The BBC has outlined plans for local television news to serve individual cities and counties in the UK, starting with a pilot to cover five areas of the West Midlands.

The service will be available through an interactive application on satellite television, together with on-demand bulletins on other platforms.

“They will be as local as our radio services, serving individual cities, conurbations and counties,” said Mark Thompson, the BBC director general, speaking at an engagement in Birmingham.

Satellite viewers will be able to see the bulletins at fixed points within each hour, accessed through the red button on their remote control.

The same regularly updated sequences, up to ten minutes long, will also be available instantly on demand: on the internet, on broadband television, or even mobile phones.

The aim is to create a new model of local television, based on news and information, in partnership with the community, working with the public, private and voluntary sectors to build and sustain the service.

The pilots will run in Herefordshire and Worcestershire; Stoke and Staffordshire; Shropshire; Coventry and Warwickshire; and the Birmingham area.

The pilot scheme will be assessed for its market impact, and subject to these tests and a formal review by the BBC Governors, the BBC then hopes to introduce around 60 similar services across the UK.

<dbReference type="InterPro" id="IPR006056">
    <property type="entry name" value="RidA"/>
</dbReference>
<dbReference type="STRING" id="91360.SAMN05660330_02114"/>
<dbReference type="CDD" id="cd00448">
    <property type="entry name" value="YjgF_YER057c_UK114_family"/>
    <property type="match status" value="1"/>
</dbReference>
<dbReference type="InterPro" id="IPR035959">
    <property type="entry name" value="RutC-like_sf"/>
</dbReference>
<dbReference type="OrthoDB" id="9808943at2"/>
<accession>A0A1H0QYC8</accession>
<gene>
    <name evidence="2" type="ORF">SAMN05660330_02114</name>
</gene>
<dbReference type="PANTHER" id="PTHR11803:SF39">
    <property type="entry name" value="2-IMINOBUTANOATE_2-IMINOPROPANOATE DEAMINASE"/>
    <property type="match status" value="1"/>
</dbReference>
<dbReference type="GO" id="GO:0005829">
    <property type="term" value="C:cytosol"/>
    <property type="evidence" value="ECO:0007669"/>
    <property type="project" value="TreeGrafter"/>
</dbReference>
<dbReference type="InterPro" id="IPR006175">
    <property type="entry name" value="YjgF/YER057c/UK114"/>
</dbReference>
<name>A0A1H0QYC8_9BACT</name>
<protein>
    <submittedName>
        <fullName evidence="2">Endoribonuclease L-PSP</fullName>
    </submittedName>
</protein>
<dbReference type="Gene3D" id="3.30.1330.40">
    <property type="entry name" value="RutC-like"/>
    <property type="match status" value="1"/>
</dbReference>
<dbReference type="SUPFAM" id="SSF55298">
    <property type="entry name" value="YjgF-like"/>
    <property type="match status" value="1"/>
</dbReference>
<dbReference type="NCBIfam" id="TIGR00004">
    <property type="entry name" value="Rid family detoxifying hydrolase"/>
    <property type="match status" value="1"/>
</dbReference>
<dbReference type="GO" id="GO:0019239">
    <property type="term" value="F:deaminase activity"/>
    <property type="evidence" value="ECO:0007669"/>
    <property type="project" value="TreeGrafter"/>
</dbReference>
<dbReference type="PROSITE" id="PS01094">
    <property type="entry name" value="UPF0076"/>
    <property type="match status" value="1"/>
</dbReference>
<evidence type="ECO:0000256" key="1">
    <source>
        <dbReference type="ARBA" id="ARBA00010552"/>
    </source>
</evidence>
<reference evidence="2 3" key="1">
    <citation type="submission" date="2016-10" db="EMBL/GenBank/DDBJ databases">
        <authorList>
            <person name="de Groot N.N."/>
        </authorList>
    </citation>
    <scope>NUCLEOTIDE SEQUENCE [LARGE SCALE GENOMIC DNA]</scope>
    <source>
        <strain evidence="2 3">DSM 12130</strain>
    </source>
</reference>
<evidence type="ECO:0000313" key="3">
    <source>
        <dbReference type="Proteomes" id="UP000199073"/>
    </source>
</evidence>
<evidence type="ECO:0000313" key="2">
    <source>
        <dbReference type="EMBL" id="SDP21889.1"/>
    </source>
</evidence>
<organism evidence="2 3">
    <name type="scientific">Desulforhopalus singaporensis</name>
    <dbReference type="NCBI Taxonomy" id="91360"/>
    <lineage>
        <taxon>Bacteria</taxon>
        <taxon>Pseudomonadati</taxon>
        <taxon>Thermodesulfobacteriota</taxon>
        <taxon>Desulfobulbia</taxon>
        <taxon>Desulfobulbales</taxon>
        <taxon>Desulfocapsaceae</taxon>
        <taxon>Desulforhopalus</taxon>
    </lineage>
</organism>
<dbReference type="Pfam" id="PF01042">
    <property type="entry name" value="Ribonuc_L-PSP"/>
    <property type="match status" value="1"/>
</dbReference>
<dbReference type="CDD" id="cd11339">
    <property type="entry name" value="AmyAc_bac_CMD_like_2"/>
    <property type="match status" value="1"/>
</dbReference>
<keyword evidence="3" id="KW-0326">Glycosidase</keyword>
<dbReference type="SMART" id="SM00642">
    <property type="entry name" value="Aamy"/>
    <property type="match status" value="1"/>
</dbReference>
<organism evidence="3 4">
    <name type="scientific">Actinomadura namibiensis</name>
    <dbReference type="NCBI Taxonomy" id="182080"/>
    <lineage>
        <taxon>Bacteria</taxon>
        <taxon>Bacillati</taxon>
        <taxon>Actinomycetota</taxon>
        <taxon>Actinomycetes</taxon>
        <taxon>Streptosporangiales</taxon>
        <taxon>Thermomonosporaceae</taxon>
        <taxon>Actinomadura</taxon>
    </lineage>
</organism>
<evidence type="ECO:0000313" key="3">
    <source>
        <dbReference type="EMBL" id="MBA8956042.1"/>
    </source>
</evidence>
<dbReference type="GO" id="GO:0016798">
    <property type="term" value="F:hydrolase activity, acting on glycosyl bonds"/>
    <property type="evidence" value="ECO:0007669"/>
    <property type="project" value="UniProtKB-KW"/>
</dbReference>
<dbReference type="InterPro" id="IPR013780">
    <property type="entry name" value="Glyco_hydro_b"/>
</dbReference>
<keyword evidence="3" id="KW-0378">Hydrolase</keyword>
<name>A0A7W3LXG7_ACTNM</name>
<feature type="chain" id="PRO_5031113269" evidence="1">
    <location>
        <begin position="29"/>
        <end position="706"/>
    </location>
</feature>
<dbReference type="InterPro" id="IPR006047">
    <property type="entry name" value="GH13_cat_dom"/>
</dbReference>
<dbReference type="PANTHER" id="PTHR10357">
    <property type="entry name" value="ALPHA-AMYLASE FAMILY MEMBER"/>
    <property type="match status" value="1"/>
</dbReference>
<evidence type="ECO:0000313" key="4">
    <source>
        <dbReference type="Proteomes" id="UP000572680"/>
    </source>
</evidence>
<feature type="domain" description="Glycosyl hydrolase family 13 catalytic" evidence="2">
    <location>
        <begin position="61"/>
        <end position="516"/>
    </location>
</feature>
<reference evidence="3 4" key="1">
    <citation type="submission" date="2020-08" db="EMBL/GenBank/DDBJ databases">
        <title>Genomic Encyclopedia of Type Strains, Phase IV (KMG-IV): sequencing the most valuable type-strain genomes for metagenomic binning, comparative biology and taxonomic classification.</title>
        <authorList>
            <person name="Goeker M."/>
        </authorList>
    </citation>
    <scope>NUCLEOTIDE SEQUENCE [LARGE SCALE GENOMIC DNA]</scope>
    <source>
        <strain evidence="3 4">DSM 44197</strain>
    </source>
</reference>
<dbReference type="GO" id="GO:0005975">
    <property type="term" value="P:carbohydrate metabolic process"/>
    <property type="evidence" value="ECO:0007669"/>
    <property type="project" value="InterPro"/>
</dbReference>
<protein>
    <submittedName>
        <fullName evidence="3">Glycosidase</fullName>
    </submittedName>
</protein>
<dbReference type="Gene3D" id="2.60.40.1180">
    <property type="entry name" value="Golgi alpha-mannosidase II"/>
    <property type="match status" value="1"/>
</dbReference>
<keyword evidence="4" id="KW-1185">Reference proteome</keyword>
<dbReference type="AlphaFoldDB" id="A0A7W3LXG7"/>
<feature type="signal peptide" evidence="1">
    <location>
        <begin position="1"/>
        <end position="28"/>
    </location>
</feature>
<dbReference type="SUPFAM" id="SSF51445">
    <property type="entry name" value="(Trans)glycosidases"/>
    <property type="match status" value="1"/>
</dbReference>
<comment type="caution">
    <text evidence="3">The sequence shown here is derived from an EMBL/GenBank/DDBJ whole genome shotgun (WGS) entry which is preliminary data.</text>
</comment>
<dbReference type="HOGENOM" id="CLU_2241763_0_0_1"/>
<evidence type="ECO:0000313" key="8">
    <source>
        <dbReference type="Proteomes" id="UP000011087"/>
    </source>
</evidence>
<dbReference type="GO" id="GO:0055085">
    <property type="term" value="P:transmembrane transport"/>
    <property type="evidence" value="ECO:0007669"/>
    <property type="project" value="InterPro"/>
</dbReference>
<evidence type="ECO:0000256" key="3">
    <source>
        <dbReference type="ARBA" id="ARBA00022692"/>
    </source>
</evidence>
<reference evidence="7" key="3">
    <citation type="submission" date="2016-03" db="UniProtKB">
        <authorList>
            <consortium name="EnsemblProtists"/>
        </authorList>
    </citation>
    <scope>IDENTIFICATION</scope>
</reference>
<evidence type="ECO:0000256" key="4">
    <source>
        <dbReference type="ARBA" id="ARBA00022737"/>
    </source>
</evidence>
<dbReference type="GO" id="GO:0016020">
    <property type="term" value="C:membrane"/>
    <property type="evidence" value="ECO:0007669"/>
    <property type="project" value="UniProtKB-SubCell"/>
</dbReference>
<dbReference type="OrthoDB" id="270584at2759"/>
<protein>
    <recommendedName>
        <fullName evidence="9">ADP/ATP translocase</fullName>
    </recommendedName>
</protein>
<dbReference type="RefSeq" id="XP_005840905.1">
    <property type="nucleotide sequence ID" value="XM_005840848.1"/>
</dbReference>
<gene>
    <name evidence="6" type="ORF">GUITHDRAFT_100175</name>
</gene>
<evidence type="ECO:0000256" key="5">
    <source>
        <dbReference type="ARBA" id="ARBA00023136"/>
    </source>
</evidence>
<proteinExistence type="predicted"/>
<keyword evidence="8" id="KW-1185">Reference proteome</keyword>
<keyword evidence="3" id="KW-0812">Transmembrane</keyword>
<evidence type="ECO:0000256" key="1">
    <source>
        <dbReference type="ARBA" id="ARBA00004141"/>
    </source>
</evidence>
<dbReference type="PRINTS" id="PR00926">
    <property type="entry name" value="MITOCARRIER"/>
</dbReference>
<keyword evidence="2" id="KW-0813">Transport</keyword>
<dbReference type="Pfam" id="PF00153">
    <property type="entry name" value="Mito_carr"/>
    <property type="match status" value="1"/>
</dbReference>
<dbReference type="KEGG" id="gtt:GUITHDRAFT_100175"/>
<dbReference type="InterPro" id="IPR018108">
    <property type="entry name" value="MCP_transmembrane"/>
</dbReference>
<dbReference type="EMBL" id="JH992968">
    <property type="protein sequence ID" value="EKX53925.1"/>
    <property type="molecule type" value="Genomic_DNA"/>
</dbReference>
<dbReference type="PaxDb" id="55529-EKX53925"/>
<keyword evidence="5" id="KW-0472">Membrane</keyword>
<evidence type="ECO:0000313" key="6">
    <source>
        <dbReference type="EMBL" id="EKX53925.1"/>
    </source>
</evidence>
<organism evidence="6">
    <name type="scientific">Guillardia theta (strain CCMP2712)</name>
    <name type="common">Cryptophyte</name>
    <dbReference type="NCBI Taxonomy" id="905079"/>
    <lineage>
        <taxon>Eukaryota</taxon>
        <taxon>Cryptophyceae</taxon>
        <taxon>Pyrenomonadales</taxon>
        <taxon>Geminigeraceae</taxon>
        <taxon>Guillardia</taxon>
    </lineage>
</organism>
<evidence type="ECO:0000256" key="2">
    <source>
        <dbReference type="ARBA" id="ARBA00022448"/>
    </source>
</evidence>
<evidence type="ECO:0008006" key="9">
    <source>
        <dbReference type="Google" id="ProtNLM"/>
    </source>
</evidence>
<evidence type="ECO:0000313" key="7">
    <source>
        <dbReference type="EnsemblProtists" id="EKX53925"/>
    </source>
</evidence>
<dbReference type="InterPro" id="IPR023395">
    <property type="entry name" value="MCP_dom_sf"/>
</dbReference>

To deliver all 60 bulletins by satellite on a similar model would require 12 television channels, which could be reduced to 4 by limiting the service to a quarter screen. Even then, each ten minute bulletin would only be shown once an hour.

However, in the future local bulletins could be recorded through a personal video recorder, and cable and new broadband television platforms may ultimately make the bulletins available on demand. When analogue television is eventually switched off, local digital terrestrial television could even be a possibility.

The concept of the on-demand local television news service was first outlined in the BBC manifesto Building Public Value in June 2004, having been previewed by Ashley Highfield at the International Broadcasting Conference the previous year.